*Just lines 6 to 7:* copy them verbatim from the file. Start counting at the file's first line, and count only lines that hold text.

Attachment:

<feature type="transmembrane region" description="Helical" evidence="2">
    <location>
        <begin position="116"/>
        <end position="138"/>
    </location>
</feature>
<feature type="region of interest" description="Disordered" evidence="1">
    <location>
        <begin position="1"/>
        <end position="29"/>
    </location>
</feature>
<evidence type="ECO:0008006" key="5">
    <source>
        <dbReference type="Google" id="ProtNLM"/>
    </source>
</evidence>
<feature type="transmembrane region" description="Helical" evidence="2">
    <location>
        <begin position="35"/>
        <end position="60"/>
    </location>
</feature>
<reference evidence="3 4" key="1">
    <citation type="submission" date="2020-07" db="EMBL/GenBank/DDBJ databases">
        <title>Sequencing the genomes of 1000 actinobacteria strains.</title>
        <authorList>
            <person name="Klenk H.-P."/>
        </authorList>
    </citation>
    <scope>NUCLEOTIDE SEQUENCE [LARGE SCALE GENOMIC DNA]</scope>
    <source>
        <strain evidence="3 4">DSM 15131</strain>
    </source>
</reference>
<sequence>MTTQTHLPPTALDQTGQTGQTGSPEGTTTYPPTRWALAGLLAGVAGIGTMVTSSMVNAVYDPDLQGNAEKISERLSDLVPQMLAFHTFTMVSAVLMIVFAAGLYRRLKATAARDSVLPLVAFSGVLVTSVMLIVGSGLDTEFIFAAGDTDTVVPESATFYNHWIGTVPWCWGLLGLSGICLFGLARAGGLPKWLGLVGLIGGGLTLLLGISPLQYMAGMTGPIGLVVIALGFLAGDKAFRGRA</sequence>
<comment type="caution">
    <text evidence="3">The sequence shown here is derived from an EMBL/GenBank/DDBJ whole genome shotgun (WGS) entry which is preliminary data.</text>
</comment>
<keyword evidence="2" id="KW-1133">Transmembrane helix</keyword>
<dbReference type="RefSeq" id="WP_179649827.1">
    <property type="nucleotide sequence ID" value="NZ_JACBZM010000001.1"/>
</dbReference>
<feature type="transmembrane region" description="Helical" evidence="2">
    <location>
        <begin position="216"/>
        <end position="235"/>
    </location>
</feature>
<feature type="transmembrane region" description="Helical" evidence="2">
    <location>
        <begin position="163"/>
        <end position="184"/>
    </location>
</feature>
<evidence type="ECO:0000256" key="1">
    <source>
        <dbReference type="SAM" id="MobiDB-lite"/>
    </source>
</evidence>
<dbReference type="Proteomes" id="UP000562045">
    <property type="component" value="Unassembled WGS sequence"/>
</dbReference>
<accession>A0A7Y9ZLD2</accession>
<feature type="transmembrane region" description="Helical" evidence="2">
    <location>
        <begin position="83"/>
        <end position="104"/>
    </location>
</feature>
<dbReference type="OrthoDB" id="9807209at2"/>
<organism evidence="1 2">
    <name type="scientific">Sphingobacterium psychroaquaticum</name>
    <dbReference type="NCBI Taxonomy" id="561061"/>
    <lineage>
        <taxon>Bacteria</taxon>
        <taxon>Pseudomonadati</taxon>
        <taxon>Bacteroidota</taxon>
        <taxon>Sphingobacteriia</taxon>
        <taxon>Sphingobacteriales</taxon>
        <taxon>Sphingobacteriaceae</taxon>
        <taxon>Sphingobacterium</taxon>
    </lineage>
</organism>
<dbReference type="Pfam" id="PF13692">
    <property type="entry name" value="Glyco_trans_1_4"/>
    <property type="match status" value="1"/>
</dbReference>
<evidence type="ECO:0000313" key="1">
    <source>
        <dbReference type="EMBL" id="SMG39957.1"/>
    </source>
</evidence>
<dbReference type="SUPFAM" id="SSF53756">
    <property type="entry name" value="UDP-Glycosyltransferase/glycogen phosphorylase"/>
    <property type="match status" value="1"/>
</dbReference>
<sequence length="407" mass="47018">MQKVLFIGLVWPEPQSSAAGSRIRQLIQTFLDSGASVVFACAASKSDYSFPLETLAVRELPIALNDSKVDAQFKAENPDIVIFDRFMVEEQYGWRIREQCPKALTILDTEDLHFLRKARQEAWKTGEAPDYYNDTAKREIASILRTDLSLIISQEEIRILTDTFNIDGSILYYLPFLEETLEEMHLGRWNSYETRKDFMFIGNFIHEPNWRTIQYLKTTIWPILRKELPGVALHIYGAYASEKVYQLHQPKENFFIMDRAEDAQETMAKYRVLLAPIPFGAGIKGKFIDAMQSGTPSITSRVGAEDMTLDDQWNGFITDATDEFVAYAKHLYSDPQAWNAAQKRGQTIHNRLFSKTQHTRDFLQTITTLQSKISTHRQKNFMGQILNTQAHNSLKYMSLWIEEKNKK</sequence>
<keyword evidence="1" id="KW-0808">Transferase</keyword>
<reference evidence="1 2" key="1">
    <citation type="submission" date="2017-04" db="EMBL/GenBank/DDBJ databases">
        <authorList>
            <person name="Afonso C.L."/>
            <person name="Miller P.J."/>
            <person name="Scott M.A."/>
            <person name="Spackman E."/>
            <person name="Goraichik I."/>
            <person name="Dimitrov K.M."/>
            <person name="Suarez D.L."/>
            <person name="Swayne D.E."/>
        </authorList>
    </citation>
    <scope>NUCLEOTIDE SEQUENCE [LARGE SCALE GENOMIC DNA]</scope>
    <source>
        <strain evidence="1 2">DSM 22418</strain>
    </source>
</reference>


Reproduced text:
</feature>
<feature type="region of interest" description="Disordered" evidence="1">